US State-level Digital Currency Law & Regulation

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USA

 

In the US, most states have not provided any regulatory guidance, issued new rules, or began the process of passing digital currency-specific legislation. New York issued new regulations defining a license specific for digital currency businesses commonly known as the BitLicense. Texas, Kansas, and Washington have issued regulatory guidance, clarifying how existing law applies to digital currency businesses. California, Connecticut, New Hampshire, New Jersey, North Carolina, and Pennsylvania are in the process of crafting new legislation; in some states the legislation is still in the proposal stage, in others it has passed both houses of the state legislature and is awaiting the governor’s signature. This set of guidance, new rules, and new legislation address how digital currency businesses fit into their respective states’ money transmitter licensing regimes.

Commonalities and Notable Divergences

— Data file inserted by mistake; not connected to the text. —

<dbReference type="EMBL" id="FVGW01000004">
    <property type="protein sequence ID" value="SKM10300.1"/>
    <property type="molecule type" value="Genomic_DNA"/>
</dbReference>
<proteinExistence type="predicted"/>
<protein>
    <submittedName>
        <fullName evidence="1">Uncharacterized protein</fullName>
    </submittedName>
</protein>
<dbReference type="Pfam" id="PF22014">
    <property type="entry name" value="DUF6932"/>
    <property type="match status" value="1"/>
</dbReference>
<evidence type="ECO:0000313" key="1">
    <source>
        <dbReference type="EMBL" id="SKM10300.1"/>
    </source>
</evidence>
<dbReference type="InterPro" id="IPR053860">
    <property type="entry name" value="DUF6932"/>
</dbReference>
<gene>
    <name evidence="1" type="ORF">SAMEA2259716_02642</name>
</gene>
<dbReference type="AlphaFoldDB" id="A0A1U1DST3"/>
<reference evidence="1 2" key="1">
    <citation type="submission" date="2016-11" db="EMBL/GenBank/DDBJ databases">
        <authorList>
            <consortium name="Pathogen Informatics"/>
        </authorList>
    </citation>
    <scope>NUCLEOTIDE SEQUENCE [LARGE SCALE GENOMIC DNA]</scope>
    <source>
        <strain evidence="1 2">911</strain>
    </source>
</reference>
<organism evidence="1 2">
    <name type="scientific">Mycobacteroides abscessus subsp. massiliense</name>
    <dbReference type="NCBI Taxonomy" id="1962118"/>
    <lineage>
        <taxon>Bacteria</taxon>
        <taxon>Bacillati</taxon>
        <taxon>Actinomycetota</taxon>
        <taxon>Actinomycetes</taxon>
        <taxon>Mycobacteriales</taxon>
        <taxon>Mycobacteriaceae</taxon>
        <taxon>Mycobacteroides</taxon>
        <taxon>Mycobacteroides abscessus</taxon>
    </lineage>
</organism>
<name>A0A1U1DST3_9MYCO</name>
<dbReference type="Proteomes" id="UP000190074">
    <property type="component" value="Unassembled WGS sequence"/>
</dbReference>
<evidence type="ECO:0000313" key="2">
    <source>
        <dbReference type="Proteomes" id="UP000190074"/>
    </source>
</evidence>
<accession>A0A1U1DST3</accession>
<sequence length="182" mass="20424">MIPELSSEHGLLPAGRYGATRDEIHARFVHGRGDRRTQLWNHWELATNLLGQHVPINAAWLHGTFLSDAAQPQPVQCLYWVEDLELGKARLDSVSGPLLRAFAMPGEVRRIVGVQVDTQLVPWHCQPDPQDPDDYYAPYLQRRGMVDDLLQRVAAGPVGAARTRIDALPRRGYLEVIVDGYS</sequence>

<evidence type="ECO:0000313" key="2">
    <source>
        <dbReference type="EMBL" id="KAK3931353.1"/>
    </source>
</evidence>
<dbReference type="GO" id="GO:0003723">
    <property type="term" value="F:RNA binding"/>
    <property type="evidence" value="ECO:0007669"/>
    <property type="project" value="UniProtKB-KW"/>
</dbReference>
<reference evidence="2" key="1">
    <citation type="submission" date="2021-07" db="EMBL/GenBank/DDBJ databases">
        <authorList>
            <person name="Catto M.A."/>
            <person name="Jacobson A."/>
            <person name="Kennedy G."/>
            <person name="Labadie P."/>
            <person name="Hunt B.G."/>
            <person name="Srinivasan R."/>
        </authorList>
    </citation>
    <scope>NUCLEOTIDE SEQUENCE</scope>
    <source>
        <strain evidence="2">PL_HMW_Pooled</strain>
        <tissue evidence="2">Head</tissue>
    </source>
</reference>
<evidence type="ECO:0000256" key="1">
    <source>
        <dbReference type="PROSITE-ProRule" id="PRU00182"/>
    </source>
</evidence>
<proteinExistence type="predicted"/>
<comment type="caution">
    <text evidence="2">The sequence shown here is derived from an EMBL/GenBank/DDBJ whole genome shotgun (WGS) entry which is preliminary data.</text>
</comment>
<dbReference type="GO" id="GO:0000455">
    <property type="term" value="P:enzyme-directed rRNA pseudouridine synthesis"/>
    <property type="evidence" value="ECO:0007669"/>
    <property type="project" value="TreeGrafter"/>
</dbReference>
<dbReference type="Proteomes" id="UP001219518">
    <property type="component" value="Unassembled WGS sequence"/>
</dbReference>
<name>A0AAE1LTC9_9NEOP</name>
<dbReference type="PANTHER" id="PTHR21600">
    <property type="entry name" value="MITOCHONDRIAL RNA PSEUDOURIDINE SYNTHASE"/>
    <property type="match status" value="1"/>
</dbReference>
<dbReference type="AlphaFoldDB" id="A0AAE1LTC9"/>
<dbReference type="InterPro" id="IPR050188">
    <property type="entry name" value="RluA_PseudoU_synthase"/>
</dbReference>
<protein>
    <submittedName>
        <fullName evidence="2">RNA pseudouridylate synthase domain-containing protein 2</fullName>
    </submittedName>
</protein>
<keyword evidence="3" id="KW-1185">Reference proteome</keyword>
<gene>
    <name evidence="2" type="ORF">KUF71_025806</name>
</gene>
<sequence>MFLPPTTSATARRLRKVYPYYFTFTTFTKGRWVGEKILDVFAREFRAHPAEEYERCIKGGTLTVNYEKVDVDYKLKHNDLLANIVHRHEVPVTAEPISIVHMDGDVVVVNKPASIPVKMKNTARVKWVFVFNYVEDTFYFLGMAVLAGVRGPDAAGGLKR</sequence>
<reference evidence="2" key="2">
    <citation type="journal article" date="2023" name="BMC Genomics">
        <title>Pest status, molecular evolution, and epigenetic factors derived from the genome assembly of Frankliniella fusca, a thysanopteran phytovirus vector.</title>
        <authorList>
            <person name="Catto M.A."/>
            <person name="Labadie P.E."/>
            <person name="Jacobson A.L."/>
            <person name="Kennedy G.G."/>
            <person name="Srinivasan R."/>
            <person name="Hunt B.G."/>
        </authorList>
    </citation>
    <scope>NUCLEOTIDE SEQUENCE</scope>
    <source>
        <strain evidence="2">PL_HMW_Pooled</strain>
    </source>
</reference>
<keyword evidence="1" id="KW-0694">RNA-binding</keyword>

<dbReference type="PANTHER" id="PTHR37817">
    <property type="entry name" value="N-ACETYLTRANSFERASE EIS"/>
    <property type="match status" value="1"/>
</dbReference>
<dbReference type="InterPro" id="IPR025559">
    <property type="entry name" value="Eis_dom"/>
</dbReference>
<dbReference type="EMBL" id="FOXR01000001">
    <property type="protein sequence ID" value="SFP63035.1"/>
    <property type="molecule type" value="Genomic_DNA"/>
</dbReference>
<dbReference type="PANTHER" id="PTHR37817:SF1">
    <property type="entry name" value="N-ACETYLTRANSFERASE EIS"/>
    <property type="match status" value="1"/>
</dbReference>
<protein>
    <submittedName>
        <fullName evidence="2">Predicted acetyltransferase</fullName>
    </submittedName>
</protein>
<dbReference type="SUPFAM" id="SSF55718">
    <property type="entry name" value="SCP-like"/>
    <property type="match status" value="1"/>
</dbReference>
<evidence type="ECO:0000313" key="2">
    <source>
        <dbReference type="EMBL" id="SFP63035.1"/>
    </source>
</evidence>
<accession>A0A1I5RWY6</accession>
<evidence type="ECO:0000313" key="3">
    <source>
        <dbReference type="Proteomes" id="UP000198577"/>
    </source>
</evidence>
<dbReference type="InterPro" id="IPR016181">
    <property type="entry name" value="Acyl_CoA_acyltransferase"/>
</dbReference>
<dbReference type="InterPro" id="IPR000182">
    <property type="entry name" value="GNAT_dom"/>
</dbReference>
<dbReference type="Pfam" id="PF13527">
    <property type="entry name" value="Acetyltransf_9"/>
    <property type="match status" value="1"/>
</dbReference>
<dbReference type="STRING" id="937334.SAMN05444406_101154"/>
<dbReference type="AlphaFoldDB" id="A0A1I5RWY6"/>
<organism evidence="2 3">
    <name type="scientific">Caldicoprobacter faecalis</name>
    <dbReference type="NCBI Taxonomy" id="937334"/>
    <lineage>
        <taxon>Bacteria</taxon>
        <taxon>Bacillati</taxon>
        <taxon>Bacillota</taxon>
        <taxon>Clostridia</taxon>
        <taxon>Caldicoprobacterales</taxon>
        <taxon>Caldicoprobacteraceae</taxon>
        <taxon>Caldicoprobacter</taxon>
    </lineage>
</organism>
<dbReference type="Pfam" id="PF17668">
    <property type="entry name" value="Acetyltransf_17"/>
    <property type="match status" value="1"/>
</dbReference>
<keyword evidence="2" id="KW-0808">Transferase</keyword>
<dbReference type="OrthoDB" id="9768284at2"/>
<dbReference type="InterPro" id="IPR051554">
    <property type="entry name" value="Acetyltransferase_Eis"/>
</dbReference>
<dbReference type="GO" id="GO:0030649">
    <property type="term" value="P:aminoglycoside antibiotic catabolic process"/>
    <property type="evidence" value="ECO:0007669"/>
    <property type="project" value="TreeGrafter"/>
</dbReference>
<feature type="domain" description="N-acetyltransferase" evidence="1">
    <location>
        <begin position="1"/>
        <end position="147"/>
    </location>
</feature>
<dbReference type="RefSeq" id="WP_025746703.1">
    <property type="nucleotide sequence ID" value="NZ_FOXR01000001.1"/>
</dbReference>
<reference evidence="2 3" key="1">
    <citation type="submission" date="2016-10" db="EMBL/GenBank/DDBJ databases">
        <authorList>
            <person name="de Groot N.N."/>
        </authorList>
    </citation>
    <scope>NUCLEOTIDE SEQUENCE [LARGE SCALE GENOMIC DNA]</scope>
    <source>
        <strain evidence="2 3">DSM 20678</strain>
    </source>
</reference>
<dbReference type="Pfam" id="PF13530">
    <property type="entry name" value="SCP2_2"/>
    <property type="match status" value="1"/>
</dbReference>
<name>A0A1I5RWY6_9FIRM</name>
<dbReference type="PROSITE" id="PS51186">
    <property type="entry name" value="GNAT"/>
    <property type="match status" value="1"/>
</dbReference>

We are seeing a convergence of definitions for digital currency, which is referred to as “virtual currency” in the new legislation and rulemaking crafted by states. Across statutes it is defined as “digitally stored value.” New York and California have crafted more nuanced language that acknowledges the flexibility of digital currency technologies, and the two states explicitly exclude certain certain types of digital stored value that could potentially be caught up in the broader language utilized by other states. These exclusions are in-game currencies, customer reward points, and prepaid cards. CA AB-1326 Sec. 1(b) NY §.200.2 (p)(1)

New York and California also include definitions for “virtual currency business activity” (NY) and “virtual currency business” (CA). These definitions provide additional clarity to digital currency businesses, letting them know whether or not they need to seek a license from the state. California excludes certain types of virtual currency businesses from requiring a license: